Consider the following sequence $a_n$:

$a_1 = 0$

$a_n = 1 + \frac{1}{2^n-2} \sum_{i=1}^{n-1} \binom{n}{i} a_i$

The first few terms are $0,1,\frac{3}{2},\frac{13}{7},\frac{15}{7}$.

The sequence comes out of the analysis of a certain process, whose asymptotics we expect to be about $\log_2 n$. Numerical computations show that indeed $a_n \approx \log_2 n - C$, where $C \approx 0.318$. It should be easy to show that $a_n = \log_2 n + O(1)$.

Is it true that $a_n = \log_2 n - C + o(1)$ for some constant $C$?

There are some sequences defined by similar recurrence relations for which the "constant" part actually wiggles (unfortunately the reference escapes me).

  • 2
    $\begingroup$ (this may be tangential but) the "wiggle" part reminds me of an anecdote from one of Peter Winkler's books: n people stand in a circle, and each person shoots some random other person every second. What is the probability that eventually all people are dead? the answer p(n) does not tend to a limit as n tends to infinity; it surprisingly wiggles. p(n) is obviously some kind of sum over p(k) for k<n, of a form that is perhaps not very different from yours. $\endgroup$
    – Alon Amit
    Sep 10 '10 at 5:59

This is the Erdos-Renyi "20 Questions" problem. You want to guess an integer in a set of N elements by selecting subsets and asking questions of the form "and is it in this subset?". For the question to provide information the subset cannot be empty or the entire set of uneliminated possibilities, and if an informative question (subset) is chosen at random one gets the above recursion for the expected length of the game.

Erdos and Renyi showed that the expected number of questions is $\log_2(n)$ plus a non-constant periodic function of $\log_2(n)$. I don't remember if they allowed uninformative questions, so the problem could be slightly different, but similar log-periodic behavior should appear in both versions of the problem. (added: the reason it should be the same is that the dominant $\log_2(n)$ term comes from the concentration of the size of the random subset around $k/2$ where $k$ is the number of remaining possibilities, and the log-periodic part comes from the $O(\sqrt{k})$ dispersion of the subset size near $k/2$. What happens at the very extremes of the distribution is much less influential.)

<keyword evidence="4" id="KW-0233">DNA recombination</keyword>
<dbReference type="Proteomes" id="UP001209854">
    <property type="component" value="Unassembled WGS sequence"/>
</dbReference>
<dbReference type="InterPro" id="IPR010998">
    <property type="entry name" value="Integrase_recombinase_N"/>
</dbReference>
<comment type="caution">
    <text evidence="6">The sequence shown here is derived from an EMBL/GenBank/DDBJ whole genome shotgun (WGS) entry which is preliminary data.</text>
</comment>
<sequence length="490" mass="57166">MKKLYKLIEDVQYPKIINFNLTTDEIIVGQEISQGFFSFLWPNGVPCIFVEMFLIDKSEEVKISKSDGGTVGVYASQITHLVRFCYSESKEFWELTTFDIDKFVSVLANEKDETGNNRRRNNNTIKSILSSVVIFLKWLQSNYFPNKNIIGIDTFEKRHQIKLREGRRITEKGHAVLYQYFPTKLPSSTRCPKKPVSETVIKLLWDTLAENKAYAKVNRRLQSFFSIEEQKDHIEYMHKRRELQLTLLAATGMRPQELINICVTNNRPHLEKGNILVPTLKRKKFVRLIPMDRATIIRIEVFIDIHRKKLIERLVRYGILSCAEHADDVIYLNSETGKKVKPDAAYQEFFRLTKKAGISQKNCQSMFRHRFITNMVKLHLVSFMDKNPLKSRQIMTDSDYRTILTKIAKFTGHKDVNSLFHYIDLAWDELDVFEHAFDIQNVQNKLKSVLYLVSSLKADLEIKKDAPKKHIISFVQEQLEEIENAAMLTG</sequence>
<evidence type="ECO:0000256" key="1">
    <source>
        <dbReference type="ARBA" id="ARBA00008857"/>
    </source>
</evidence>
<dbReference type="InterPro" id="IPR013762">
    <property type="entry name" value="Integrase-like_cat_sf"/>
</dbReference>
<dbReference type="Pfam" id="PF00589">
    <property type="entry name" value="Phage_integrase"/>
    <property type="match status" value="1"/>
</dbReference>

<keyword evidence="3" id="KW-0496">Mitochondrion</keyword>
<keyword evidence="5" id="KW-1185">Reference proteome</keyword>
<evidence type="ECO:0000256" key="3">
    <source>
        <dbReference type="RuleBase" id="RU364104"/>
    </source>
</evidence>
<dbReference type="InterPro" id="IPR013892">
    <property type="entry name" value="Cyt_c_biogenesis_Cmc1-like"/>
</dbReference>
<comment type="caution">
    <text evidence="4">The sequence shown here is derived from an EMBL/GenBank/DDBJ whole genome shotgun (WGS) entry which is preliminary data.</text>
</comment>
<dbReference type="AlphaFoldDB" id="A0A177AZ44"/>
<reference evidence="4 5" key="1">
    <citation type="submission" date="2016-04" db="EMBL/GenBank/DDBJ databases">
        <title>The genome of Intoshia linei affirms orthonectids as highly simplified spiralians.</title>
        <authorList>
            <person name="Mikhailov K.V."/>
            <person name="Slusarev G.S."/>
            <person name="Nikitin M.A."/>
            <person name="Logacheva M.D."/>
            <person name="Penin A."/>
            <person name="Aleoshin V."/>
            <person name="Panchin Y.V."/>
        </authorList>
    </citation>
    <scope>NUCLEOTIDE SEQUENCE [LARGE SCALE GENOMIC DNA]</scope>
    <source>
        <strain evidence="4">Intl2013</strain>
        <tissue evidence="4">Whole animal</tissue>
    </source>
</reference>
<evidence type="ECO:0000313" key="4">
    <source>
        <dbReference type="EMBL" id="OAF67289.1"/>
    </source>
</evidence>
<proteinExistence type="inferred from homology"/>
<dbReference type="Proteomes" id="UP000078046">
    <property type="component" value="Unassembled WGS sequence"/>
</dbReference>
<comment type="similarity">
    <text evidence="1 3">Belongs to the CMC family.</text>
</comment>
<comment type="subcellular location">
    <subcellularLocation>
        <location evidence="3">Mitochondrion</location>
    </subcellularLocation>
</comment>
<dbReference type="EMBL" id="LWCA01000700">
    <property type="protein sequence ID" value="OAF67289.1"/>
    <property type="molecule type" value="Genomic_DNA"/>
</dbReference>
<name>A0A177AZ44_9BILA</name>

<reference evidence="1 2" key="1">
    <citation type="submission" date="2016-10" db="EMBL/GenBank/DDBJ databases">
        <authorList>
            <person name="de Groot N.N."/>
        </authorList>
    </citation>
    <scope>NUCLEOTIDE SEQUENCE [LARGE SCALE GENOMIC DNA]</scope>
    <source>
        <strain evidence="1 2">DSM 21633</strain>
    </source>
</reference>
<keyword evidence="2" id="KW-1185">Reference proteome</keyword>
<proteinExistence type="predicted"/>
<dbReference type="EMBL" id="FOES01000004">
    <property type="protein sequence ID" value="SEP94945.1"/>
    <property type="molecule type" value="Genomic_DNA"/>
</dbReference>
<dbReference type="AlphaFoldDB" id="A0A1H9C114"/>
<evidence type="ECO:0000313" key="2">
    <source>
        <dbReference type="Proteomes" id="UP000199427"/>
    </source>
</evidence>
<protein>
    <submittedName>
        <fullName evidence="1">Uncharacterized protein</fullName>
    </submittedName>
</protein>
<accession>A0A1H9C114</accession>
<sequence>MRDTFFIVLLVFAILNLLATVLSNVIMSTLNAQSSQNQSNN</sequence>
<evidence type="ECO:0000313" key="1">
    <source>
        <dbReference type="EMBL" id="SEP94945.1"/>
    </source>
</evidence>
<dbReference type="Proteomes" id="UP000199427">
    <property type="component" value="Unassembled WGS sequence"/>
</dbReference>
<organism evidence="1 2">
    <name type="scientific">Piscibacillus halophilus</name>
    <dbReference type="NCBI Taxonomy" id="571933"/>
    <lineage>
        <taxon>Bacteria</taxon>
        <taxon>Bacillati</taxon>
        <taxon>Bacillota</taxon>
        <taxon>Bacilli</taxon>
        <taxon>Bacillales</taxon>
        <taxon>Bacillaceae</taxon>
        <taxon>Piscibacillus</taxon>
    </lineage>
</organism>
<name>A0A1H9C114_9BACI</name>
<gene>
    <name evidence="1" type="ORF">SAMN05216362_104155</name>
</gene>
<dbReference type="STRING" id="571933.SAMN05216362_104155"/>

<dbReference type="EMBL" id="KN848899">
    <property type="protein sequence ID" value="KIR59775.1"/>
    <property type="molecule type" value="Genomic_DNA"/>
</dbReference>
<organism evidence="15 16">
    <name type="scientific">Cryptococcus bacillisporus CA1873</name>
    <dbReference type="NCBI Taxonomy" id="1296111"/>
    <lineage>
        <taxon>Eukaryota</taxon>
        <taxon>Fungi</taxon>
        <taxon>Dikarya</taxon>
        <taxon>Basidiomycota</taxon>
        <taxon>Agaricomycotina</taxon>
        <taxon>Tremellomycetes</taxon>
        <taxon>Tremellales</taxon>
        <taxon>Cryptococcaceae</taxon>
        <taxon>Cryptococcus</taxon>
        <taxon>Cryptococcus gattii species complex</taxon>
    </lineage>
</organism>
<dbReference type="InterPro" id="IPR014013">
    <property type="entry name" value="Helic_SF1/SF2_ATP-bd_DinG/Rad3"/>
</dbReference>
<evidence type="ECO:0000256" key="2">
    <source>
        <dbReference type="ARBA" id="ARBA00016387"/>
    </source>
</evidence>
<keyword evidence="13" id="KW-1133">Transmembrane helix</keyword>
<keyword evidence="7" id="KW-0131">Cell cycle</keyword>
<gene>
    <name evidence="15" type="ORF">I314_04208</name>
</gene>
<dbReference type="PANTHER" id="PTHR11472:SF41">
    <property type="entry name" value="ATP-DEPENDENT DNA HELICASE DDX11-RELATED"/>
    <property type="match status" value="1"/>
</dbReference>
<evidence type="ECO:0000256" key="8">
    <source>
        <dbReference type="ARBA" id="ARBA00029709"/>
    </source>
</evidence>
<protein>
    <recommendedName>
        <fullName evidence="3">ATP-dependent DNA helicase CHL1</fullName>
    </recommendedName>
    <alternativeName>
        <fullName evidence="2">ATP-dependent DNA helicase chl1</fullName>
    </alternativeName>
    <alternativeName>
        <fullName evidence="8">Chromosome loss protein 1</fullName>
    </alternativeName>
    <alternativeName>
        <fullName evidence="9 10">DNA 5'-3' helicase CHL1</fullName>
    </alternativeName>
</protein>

• 1
    $\begingroup$ Does anyone know a reference for this? $\endgroup$ Sep 10 '10 at 14:34

Not really an answer, but too long for a comment.

A recurrence with a wiggle

The following was proposed by Lennart Rade in a 1991 issue of the American Mathematical Monthly, and the solution appears in the January 1994 issue, on page 78.

Begin with $n$ fair coins all showing tails. Toss them all and pick up only the coins with tails. Repeat this procedure until all coins show heads.

The number of coins showing tails is a Markov chain that starts in state $n$ and ends up at 0. The transition probabilities are binomial: $p_{n,i}={n \choose i}\left({1\over 2}\right)^n \mbox{ for }0\leq i\leq n$.

The sequence $u_n=P_{n+1}(\mbox{chain hits }1)$ satisfies $u_0=1$ and for $n\geq1$ $$u_n=\sum_{j=0}^n{n+1\choose j}2^{-(n+1)} u_{n-j},$$ or $$u_n=\sum_{j=1}^n{n+1\choose j}{2^{-(n+1)}\over 1-2^{-(n+1)}} u_{n-j}.$$

In fact, this problem can be solved explicitly giving $$u_n={n+1\over2}\sum_{k=0}^\infty 2^{-k}(1-2^{-k})^n.$$

Analysis of this expression shows that, despite appearances, the sequence $u_n$ does not converge.

It slowly oscillates about the pseudo limit $${1\over2\ln(2)}=.72134$$ with an amplitude of about $${|\Gamma(1-2\pi i/\ln(2))|\over2\ln(2)}=.00000356.$$
It's a fun example to show students as the oscillations are invisible graphically.

For related examples see The asymptotic probability of a tie for first place, by B. Eisenberg, G. Stengle, and G. Strang, Annals of Applied Probability 3, 731-745 (1993).

  • $\begingroup$ For another example of such an analysis, search for a post by Noam Elkies on sci.math.research from January 30 2003. The title of the post is "Finite differences of 1/(B^i-A)". $\endgroup$
    – user940
    Sep 10 '10 at 16:26

Noam Elkies gives an example here.


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